By almost all accounts and indications, mainland Chinese markets are going to reopen to what, at least initially, will look and feel like indiscriminate selling.
Asian markets were besieged last week coming off the holiday, as the coronavirus spread and the mainland death toll mounted, stoking fears of a SARS repeat and undercutting the case for a rebound in global growth.
The KOSPI suffered its worst weekly decline since October 2018, the Hang Seng was crushed, and shares in Taiwan fell 5.8% in a single session on Thursday.
In short, there’s a lot of catching up to do, and one certainly imagines China’s notoriously fickle retail investors will be keen to hit the exits. That may very well necessitate state buying via the vaunted “national team”.
What we know right now is that FTSE China A50 Index futures are down in excess of 7% since the mainland has been closed.
Meanwhile, the Harvest CSI 300 China A-Shares ETF is coming off its worst week since Vol-pocalypse.
“The sell-off may be indiscriminate”, SocGen’s Head of Asia Equity Strategy Frank Benzimra said Friday, adding that “on the US-listed market, Chinese internet companies exposed to online retail (BABA, PDD) have only marginally outperformed names related to tourism (trip.com) or education (TAL)”.
Benzimra went on to say that cyclical sectors “are naturally more at risk than defensive sectors, notably the health care industry which understandably has seen a less pronounced sell off [while] the recent small cap outperformance is at risk of being interrupted, not only because of liquidity risk in a correction, but also because any ‘national’ intervention to support the market has traditionally been directed at large banks and SOEs”.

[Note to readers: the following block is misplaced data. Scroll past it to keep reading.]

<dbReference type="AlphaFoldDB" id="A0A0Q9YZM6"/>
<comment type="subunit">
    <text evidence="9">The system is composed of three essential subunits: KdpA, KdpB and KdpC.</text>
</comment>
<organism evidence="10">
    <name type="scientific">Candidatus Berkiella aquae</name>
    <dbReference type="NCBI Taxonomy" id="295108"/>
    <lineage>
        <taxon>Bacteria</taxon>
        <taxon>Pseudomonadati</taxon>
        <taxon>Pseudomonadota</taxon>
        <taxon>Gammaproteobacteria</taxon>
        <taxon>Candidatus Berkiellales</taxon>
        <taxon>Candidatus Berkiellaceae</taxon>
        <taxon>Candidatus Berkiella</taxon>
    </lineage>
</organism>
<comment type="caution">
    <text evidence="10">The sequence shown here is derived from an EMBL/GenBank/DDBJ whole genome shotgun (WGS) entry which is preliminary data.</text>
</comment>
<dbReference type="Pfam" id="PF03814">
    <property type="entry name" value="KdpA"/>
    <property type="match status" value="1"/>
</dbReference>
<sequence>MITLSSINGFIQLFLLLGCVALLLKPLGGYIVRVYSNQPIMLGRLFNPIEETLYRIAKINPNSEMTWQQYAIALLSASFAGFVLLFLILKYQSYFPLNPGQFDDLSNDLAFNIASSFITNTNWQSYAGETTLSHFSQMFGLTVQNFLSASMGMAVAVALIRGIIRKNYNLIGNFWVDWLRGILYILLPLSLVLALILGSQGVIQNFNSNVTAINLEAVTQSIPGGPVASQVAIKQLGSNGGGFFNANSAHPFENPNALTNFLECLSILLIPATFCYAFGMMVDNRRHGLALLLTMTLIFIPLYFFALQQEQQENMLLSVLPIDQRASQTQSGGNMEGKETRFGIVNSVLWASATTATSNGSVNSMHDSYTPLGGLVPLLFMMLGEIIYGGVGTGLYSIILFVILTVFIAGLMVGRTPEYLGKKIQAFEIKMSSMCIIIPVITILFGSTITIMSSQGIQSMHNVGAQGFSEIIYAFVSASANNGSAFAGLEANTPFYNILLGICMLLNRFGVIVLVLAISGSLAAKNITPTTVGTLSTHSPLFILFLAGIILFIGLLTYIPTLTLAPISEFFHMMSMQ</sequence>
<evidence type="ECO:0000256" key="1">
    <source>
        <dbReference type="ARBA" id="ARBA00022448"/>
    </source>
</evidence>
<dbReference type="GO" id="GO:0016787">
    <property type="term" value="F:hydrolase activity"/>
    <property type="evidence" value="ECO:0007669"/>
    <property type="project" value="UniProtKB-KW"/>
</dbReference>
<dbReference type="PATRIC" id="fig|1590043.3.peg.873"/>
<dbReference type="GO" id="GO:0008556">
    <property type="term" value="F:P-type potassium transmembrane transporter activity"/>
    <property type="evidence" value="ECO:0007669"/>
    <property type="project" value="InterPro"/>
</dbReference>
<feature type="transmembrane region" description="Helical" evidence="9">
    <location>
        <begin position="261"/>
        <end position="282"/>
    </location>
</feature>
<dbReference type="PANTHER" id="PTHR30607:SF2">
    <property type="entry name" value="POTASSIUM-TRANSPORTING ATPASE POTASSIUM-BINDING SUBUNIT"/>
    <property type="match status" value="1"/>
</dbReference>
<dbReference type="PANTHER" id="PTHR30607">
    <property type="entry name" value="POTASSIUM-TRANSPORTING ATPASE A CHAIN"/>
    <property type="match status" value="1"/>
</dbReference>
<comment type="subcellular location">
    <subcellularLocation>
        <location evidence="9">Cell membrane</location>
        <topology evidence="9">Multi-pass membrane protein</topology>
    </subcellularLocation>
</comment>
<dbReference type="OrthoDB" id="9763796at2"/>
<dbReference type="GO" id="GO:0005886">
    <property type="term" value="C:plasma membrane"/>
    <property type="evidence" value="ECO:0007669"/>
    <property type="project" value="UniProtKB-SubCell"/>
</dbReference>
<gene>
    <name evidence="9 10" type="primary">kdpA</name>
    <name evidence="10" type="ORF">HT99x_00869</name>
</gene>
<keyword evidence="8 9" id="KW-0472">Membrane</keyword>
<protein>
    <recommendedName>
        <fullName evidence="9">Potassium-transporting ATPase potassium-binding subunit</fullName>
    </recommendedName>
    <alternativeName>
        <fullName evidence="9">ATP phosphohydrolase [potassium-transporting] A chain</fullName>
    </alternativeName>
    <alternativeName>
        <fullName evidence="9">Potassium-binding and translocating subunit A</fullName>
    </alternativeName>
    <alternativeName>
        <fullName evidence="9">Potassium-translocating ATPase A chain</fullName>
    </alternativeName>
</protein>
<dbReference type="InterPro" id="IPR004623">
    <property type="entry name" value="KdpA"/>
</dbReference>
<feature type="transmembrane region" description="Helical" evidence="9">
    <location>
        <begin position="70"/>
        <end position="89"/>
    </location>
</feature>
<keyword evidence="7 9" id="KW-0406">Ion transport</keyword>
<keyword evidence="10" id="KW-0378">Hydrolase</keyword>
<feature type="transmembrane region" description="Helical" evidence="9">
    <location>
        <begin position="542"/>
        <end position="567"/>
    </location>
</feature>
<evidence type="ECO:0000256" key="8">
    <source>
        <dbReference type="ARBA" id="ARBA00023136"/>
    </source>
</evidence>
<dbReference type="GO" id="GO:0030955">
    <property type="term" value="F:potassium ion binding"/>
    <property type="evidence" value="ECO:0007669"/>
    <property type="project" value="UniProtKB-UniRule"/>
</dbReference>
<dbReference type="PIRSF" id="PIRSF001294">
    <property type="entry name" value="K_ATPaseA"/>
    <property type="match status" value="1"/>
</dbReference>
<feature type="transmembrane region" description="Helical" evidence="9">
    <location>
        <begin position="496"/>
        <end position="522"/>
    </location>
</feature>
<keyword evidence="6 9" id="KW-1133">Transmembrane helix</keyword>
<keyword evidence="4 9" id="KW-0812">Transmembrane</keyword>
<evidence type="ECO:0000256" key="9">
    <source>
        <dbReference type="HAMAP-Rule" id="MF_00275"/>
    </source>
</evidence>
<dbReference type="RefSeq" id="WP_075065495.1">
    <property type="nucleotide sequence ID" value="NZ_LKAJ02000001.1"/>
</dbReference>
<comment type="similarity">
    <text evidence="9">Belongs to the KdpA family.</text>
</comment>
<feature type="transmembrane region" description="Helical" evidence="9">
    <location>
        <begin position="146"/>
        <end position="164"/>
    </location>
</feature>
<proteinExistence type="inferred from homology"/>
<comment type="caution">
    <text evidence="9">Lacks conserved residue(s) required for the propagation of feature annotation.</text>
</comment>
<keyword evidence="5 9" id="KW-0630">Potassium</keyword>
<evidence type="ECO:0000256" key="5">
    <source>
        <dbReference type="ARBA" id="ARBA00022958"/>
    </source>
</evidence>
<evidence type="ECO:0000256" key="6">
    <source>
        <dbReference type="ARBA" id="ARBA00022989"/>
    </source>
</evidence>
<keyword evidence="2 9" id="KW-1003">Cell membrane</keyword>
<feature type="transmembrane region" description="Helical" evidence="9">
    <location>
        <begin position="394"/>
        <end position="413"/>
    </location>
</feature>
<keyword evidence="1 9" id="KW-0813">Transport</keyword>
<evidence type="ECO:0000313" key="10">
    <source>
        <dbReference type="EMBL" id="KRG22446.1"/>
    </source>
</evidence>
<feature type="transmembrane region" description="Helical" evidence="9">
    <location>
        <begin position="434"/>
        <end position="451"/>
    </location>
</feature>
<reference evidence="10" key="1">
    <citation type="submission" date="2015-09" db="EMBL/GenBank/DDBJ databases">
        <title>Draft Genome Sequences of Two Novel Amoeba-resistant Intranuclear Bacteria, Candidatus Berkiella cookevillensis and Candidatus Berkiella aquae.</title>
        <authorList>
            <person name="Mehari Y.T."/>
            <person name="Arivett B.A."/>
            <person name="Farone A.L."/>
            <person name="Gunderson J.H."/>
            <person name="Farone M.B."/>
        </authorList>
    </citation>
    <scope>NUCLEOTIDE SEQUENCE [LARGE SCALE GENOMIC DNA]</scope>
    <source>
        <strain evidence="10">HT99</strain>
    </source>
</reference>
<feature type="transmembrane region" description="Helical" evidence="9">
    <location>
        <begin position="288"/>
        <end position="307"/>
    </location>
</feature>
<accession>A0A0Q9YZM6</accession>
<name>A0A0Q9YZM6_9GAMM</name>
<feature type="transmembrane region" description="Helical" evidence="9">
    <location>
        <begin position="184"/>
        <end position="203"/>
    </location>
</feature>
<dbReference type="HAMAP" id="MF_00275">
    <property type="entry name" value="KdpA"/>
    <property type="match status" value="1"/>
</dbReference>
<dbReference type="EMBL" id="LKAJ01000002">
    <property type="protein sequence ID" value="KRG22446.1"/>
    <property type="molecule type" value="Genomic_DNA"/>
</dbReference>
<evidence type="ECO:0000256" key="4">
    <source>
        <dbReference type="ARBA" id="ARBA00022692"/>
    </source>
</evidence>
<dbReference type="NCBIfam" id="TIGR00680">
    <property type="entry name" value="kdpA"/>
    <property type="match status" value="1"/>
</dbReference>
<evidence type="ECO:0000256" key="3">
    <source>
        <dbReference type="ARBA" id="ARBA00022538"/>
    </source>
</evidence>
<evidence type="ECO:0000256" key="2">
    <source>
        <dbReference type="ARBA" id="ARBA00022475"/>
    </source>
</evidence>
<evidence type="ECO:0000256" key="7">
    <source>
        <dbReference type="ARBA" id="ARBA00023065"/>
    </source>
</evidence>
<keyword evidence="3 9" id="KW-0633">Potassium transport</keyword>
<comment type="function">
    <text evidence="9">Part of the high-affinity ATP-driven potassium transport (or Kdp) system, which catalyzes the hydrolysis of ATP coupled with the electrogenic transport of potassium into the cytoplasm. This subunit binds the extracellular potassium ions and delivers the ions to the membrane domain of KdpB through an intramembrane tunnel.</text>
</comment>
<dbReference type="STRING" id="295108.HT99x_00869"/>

If the Shanghai Composite drops more than 2.8%, it will mark the worst start to a Lunar New Year in two decades, which is fitting, because January 23’s selloff was the worst end to a Lunar Year in history.
We’re now a long way from the last onshore quotes from January 23.
The central bank said Saturday it would keep liquidity “reasonably abundant” and that banks can trim interest rates for areas affected by the virus. The chairman of the China Banking and Insurance Regulatory Commission echoed calls for lowering rates and slashing fees in a bid to – I don’t know, really – drown the virus in bank loans?
Thanks to the necessity of adding some 600 billion yuan in funding that would have matured Friday to Monday’s maturities, the PBoC will need to decide how much to roll out of a total 1.05 trillion that matures on February 3.
An early OMO cut would probably help sentiment quite a bit. Slashing the MLF rate would pave the way for a lower LPR later this month, when the first signs of the virus’s impact on the economy should start to become apparent.
Over the weekend, Li Chao, vice chairman of China’s securities regulator, told brokerages they should advise investors to “rationally and objectively” consider the impact of the virus, before making any decisions.
Suffice to say “rationality and objectivity” are not the hallmarks of Chinese retail investors.